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Guide to All Grain Brewing

Views: 6     Author: Site Editor     Publish Time: 2022-07-25      Origin: Site

Beer is made with water, grains, hops, and yeast. All grain brewing is the process of making beer from scratch with crushed malted grains instead of malt extracts. The real difference between extract brewing and all-grain brewing is how the fermentable sugars are acquired during the brewing process.


All grain requires some additional equipment to get started. Depending on the type of all grain system you choose, this could be as much as 3 dedicated vessels or as simple as 1. With the explosion of the brew in a bag (BIAB) method, homebrewers can actually brew all-grain with a single boil kettle and a fine mesh bag. While not as efficient as a traditional 3 vessel system, the process offers the ultimate level of simplicity and minimal cost to dive into the hobby.

Outlining the more traditional steps and equipment will better help you understand how it all works before totally simplifying it down to BIAB. I think this knowledge is really valuable foundational info to know.

A traditional all-grain system consists of 3 vessels.

  • Hot Liquor Tank (HLT)

  • Mash/Lauter Tun (MLT)

  • Boiling/Whirlpool Tun (BWT).


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Hot liquor Tank: Liquor is an industry term for the strike and sparge water used in the all-grain process. The only thing that actually comes in contact with the HLT is your brewing water. The HLT is basically a vessel used to heat your water for the mash and sparge. More on these later.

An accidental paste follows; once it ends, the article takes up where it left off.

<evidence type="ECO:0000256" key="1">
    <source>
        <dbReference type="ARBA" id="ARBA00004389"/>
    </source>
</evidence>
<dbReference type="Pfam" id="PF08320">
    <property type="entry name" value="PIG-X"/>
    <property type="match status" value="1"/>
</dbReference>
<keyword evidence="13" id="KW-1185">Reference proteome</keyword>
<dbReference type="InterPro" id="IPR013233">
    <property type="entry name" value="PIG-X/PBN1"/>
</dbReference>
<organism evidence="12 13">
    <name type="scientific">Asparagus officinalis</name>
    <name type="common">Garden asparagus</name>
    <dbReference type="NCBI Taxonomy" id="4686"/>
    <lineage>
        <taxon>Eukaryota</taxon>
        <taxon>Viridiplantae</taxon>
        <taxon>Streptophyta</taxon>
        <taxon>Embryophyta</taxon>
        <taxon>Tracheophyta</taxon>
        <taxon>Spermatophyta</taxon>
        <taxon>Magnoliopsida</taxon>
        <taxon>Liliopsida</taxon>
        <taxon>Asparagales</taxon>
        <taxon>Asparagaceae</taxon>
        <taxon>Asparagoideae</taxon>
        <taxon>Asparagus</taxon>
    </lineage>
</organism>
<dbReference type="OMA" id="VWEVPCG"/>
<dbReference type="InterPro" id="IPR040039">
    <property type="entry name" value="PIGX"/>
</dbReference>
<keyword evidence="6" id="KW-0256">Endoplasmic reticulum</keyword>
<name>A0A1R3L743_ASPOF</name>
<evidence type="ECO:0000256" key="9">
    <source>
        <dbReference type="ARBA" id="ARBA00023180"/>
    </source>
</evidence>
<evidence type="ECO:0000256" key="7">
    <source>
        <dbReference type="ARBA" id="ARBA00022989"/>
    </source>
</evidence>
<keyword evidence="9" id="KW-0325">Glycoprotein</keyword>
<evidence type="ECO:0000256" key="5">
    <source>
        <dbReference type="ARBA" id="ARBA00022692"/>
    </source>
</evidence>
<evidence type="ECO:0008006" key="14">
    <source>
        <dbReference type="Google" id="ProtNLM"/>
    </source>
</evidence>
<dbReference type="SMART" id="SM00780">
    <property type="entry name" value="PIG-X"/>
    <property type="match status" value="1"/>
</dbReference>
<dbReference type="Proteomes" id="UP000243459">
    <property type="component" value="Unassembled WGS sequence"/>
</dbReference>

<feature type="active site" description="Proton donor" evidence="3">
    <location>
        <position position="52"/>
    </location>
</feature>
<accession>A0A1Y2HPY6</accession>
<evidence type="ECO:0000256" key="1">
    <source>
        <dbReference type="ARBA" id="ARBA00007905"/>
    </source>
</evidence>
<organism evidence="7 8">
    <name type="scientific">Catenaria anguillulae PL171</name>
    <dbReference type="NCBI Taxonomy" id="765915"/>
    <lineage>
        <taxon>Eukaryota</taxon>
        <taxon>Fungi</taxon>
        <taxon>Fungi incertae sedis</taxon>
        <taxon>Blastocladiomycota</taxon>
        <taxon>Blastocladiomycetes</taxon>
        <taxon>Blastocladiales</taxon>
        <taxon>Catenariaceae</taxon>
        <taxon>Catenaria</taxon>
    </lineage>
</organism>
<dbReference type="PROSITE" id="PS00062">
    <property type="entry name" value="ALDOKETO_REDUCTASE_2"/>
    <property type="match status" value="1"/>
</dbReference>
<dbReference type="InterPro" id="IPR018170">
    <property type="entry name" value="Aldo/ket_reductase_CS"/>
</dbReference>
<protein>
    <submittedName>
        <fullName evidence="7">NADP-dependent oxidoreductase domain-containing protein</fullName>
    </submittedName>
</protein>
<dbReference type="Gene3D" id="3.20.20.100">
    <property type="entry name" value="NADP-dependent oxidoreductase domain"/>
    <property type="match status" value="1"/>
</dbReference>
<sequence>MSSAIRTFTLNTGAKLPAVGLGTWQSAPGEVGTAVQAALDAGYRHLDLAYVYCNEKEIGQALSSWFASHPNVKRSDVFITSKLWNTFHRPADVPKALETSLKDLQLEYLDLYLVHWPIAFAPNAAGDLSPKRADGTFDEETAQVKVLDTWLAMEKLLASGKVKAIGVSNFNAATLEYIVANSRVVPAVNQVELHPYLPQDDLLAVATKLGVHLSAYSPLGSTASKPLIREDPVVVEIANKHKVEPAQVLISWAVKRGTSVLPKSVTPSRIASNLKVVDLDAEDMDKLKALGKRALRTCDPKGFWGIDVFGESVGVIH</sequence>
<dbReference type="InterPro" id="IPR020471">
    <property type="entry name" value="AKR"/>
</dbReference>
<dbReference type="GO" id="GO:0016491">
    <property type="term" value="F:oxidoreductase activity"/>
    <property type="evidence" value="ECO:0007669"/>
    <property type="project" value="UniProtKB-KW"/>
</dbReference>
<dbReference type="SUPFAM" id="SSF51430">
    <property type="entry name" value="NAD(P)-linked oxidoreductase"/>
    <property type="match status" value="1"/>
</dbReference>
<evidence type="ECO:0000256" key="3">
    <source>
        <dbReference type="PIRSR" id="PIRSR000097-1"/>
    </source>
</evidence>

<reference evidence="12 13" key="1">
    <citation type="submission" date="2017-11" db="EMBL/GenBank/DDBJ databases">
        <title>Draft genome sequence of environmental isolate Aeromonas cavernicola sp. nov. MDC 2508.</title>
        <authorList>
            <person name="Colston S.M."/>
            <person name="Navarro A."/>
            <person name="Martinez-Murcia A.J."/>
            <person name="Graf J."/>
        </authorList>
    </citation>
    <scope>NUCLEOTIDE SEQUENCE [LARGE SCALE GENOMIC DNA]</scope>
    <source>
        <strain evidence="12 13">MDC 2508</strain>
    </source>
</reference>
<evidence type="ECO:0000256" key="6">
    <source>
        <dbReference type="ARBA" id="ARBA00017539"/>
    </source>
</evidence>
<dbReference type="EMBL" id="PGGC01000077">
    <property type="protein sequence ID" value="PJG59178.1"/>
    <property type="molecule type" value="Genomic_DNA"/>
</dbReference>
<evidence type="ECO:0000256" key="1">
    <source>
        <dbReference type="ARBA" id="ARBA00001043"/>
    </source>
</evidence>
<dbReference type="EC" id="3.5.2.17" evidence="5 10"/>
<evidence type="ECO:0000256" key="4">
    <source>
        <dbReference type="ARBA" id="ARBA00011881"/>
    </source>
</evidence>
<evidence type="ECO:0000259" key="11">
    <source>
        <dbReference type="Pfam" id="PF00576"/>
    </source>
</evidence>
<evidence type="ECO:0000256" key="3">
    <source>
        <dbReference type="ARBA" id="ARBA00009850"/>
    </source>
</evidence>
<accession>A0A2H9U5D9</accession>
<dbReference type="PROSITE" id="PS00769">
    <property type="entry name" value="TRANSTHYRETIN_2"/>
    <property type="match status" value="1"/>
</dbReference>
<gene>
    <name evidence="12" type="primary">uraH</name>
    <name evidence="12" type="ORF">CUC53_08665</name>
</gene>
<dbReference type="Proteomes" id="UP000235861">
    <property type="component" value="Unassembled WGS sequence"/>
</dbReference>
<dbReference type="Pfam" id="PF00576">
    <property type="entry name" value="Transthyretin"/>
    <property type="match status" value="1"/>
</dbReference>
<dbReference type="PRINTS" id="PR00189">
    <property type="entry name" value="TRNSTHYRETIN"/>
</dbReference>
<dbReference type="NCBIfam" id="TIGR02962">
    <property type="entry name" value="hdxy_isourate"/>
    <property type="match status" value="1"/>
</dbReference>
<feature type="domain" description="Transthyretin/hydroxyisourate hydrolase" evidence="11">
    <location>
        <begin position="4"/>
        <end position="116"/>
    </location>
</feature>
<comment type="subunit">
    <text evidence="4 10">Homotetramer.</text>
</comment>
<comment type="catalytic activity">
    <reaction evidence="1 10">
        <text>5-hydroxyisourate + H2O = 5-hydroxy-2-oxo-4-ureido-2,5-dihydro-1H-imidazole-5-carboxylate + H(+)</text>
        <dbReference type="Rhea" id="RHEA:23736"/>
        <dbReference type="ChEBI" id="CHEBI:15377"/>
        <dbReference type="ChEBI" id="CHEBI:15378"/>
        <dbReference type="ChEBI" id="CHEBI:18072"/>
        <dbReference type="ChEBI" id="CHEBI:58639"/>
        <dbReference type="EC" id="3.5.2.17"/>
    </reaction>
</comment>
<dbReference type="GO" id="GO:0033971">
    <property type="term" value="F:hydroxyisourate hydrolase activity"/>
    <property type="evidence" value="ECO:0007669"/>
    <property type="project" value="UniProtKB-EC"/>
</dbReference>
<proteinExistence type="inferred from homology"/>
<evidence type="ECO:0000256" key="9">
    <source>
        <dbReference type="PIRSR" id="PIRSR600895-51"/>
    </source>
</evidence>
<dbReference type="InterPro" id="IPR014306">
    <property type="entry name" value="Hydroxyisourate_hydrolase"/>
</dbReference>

Mash/Lauter Tun: The mash tun is the most important vessel in all-grain brewing. Usually an insulated cooler or direct-fired vessel that holds your crushed grains and hot water during the conversion process. A typical mash is 1 hour at a set temperature ranging from 145°F to158°F.

Many homebrewers use a cooler with a false bottom because they do a remarkable job of maintaining heat within a degree or 2 for long durations without any external heat source. More advanced systems will use a heat source and a traditional kettle to manually or automatically maintain the mash temp. A mash tun is equipped with a mettle screen, called a false bottom, that acts as a filter to let wort through and not the grains.

Boiling/Whirlpool Tun: A vessel for boiling wort with hops. There is no difference in the boil between extract and all grain.

All Grain Brew Steps

1. Hot Water

Hot water (mash water) is heated in your HLT for use in the mash. Hot water is usually heated 10-15 degrees higher than the target mash temp because the water will cool from transferring and from grain heat absorption. You should keep note of your temp losses in your system so you can account for heat loss going forward. Adjusting on the fly, especially with a cooler mash tun can be a bit of a pain. If your target mash is too cold, you will need to add additional boiling water to bring up the temp. If your mash is too hot, you can stir the grains with the lid off to dissipate some of the heat.

2. Doughing In